Catalan translation and edition of the Lamentations of Divergences 『歎異抄』

Associate Professor
Hispanic Studies


       On April 2017 was published Lamentació per les divergències, my Catalan translation and edition of the Lamentations of Divergences 『歎異抄』. This is a bilingual version which includes the Catalan translation and the original Japanese text also edited by me. The Lamentations is one of the most widely read Buddhist writings in Japan since the beginning of XX century until today. It is, however, a writing surrounded by numerous enigmas. Among others, the authorship and the date of composition are unknown to us. We only know for certain that it was probably written sometime between the second half of the s. XIII and the first half of the s. XV. The Lamentations supposedly collects the teachings of one of the most influential figures of the Japanese Buddhism, Shinran (親鸞 1173-1262). Most of the scholars agree that the author, the person who supposedly collected Shinran’s teachings, was one of Shinran’s disciples called Yuien (唯円).

       However, the question of authorship is far to be resolved. First of all, the original manuscript has not yet been found and the oldest manuscript preserved is a copy signed by one of the founding fathers of Shin Buddhism, Rennyo (蓮如 1415-99). We must remember, however, that Shinran died in 1262, so that the copy by Rennyo would have been made, at least, more than two centuries after his death. It also must be added a very relevant fact: there is no notice of this work before the manuscript of Rennyo was made. We only have evidence of its existence thanks to later catalogs where the Rennyo copy is mentioned. Shortly after Rennyo copied the Lamentations, other manuscripts appeared. In total, it has been documented the existence of sixteen different ones during the Muromachi period (1336-1573), all of which, except two, appear to be copies of the Rennyo manuscript. The other two, although they coincide with Rennyo’s manuscript, do not include neither the postscript nor the appendix of this one. This fact has brought some academics to defend that those two texts would come from a different manuscript older than Rennyo’s one. Unfortunately, all these debates about the manuscripts are not based on any objective data but only on the content of the manuscripts.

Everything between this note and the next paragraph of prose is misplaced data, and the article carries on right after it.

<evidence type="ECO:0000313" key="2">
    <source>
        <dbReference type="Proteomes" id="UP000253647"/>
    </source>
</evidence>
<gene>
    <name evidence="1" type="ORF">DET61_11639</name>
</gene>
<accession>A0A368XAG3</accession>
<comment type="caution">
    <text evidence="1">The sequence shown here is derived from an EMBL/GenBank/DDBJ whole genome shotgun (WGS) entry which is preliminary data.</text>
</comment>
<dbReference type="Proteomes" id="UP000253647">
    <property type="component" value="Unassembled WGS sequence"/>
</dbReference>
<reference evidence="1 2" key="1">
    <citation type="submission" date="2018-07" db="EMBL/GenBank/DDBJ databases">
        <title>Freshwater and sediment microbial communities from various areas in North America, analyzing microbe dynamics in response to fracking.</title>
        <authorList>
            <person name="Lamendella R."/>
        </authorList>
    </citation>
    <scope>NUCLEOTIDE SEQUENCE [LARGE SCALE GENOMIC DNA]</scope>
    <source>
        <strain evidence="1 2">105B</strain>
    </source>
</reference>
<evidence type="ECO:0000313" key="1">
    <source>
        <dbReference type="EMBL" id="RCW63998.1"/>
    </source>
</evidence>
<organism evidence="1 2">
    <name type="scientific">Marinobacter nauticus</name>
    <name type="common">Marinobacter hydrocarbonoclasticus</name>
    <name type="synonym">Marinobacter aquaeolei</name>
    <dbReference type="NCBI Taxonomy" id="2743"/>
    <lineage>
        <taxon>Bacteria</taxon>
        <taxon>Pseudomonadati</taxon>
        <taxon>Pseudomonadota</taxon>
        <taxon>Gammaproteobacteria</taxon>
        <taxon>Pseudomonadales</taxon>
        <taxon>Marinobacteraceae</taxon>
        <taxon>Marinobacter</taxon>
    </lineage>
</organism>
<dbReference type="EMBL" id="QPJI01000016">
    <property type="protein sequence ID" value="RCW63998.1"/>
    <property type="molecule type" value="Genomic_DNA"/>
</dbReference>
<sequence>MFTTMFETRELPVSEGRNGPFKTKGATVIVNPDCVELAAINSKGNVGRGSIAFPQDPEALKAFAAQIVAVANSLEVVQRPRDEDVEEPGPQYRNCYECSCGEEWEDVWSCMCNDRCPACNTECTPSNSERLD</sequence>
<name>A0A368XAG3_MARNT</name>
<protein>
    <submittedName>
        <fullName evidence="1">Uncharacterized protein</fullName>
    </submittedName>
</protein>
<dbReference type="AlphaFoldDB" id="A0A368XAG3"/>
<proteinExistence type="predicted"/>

Although there is no news about the composition of this work before the copy of Rennyo, it has traditionally been assumed that the Lamentations would have been written by a direct disciple of Shinran. In fact, in the prologue of the Lamentations the author states: “Here, then, I set down in small part the words spoken by the late Shinran Shōnin that remain deep in my mind.” That is, if we believe this claim, the author listened Shinran’s teachings directly and years later wrote them down. In addition, in the text the name of a monk, Yuien, is mentioned in two occasions as the interlocutor of Shinran. Therefore, the scholars who have studied the work, much of which belong to the Shin Buddhist tradition, have taken for granted the hypothesis that it was written by a direct disciple of Shinran called Yuien or, at least, it was written in the entourage of one of Shinran’s disciples. However, it must be kept in mind that, except for what is stated in the text itself, there is no external proof that the work was written by a disciple of Shinran. This is a crucial fact that, nonetheless, is rarely mentioned in studies on the issue. In this translation I present all the hypothesis about the authorship that had existed historically and all the problems related to them.